Chicago OKs Ten Commandment Covers
Thursday, August 17th 2000, 12:00 am
By: News On 6
CHICAGO (AP) â€” Chicago public school officials are giving their blessing to religious groups that are distributing Ten Commandment book covers to students â€” as long as the groups stay off school property and give the material only to children who want it.
``I am enthusiastically supportive,'' Chicago Public Schools CEO Paul Vallas said Wednesday, the day the distributions began outside an elementary school. ``I view the Ten Commandments as history's value statements. They're certainly universally accepted.''
Vallas did not attend a news conference to announce the book covers, instead sending deputy chief of staff Wilfredo DeJesus, an Assembly of God minister who wore his minister's collar as he passed along word of the district's ''100 percent support.''
The endorsement has drawn criticism as a violation of the separation of church and state.
DeJesus and a City Council member conceded that the district is walking a fine constitutional line but said a recent spate of killings and other crimes involving young people has left them no choice.
``People talk about separating church and state, but separating these two â€” it's not working,'' said Jesse Granato, an alderman whose district includes a neighborhood where two young people have been killed this summer.
The covers have the Ten Commandments â€” from ``Only worship the one true God'' to ``Do not murder'' â€” on one side and inspirational quotes from such figures as Oprah Winfrey, Mark Twain and Michael Jordan on the other.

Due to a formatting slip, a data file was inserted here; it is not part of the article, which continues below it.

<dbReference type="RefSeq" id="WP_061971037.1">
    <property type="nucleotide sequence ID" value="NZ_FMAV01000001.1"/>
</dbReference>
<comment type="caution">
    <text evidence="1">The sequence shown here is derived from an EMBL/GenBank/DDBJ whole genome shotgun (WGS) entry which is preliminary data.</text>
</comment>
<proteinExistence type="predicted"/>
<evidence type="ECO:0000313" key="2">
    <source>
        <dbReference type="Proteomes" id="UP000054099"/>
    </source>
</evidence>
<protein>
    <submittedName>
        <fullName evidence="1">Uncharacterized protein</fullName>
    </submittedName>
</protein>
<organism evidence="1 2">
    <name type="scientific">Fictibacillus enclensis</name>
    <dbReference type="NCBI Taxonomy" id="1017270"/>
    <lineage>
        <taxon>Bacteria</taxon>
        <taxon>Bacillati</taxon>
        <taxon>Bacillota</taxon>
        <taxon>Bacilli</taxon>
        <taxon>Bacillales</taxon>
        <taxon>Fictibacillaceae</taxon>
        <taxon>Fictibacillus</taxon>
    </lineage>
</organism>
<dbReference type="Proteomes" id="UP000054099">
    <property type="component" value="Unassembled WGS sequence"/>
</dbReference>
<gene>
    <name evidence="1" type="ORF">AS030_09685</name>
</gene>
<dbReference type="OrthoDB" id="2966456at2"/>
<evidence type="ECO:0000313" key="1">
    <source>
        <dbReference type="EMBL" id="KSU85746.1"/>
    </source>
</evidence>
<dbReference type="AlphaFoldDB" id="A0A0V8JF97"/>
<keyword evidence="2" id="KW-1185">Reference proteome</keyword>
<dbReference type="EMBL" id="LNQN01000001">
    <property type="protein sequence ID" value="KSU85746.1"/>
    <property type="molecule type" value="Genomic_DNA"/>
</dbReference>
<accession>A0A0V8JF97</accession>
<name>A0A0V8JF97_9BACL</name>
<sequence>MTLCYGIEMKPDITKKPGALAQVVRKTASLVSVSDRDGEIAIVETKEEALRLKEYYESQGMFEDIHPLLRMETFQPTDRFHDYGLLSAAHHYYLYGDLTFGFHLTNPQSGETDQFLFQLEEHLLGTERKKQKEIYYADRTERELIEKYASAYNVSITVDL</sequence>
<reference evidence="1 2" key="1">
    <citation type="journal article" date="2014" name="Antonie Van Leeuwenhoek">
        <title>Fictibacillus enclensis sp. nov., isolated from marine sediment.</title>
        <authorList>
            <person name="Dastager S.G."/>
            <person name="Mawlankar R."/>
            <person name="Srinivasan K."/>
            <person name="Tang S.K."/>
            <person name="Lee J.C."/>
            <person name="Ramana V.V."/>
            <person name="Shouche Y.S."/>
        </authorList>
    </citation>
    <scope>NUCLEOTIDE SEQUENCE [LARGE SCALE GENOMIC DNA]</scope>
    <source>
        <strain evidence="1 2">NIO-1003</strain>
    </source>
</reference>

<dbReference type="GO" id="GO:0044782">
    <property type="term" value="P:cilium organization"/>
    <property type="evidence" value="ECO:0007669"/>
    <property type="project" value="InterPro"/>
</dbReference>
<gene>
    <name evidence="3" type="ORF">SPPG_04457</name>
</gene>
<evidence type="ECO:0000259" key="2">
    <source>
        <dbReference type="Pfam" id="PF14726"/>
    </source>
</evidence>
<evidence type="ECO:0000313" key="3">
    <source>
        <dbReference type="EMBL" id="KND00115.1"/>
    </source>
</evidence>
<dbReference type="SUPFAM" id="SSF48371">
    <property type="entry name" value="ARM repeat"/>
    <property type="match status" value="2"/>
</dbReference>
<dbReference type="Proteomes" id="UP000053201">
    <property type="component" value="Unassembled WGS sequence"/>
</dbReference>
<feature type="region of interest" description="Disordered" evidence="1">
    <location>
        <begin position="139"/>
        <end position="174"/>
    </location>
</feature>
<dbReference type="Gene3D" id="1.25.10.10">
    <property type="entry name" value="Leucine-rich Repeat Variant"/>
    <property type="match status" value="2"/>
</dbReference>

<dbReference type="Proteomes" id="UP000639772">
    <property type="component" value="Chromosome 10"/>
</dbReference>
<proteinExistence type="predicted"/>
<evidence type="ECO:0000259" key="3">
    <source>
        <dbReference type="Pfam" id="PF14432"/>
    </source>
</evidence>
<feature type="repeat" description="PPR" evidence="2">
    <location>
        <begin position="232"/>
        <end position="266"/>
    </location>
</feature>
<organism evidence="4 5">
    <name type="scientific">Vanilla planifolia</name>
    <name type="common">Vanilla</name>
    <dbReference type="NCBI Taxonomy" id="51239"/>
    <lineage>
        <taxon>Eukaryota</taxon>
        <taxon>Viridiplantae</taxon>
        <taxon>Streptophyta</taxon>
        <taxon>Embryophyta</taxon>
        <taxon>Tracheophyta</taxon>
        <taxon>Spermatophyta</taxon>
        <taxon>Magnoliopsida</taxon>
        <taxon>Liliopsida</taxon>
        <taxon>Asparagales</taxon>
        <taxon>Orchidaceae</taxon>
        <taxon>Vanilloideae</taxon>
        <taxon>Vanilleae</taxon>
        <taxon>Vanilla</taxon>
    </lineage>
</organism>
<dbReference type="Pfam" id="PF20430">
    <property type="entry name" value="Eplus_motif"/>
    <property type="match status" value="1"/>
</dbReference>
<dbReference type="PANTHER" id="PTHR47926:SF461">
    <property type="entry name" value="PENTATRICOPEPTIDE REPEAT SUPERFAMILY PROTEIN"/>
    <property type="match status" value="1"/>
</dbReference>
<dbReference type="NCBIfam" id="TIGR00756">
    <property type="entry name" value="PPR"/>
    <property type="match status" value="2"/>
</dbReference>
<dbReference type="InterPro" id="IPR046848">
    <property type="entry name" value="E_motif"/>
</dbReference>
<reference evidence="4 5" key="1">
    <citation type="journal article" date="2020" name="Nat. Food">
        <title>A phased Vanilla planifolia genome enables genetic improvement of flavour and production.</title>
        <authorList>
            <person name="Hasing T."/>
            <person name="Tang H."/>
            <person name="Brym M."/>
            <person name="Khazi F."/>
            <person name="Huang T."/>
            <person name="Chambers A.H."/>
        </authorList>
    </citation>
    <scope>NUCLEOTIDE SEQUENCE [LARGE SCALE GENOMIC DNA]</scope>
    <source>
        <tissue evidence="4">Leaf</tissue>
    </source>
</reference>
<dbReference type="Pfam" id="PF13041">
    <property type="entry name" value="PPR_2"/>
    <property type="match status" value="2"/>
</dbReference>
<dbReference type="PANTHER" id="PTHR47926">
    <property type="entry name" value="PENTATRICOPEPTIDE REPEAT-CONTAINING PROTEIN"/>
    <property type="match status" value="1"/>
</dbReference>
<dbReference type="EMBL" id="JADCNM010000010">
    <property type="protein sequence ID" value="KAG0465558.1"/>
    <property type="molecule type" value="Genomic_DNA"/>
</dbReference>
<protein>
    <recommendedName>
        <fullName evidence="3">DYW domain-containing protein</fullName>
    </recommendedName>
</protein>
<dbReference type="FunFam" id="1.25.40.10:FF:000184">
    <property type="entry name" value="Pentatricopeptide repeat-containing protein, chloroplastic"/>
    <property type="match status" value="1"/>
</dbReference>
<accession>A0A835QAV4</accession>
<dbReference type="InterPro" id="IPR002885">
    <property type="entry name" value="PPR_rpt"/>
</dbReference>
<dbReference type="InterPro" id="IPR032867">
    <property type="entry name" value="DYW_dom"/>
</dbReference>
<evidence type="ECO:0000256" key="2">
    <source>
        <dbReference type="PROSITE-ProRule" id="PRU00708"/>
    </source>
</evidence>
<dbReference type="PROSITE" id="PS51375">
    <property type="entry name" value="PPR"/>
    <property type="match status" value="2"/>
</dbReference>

They are being paid for by a TV-based religious group called Total Living Network, which expects to distribute at least 100,000 covers to churches, synagogues and community organizations. The cost was not disclosed.
Jerry Rose, president of Total Living Network, said the book covers are simply ``a personal reminder to students who choose to use it.''
Chicago is not the only place the Ten Commandments have become an issue in school. Indiana, for example, is in a federal court fight over a measure allowing schools and other government units to post the Ten Commandments if they are displayed with other historical documents.
The Rev. Barry Lynn, executive director of Americans United for the Separation of Church and State, said he has no problem with the distribution of the book covers, which he said is no different than the Gideons handing out Bibles off school grounds. But he said the school district should be ``rigidly neutral'' on the book covers.
``It has no business taking a position on whether the Ten Commandments or any other religious document is good, bad or indifferent,'' Lynn said from his office in Washington.
Vallas countered: ``That's the problem. Schools have become too rigidly neutral. What in the world is wrong with `Thou shalt not kill?' or `Thou shalt not steal?'''
A few blocks away from the news conference, bakery owner Zenaida Lopez said Vallas should be concentrating on education, not religion.
``That's not going to stop crime or make them better students or people!'' Lopez said after seeing one of the book covers. ``How about this: Give us better teachers!''
On the Net:
Total Living Network: http://www.tln.com
Americans United for the Separation of Church and State: http://www.au.org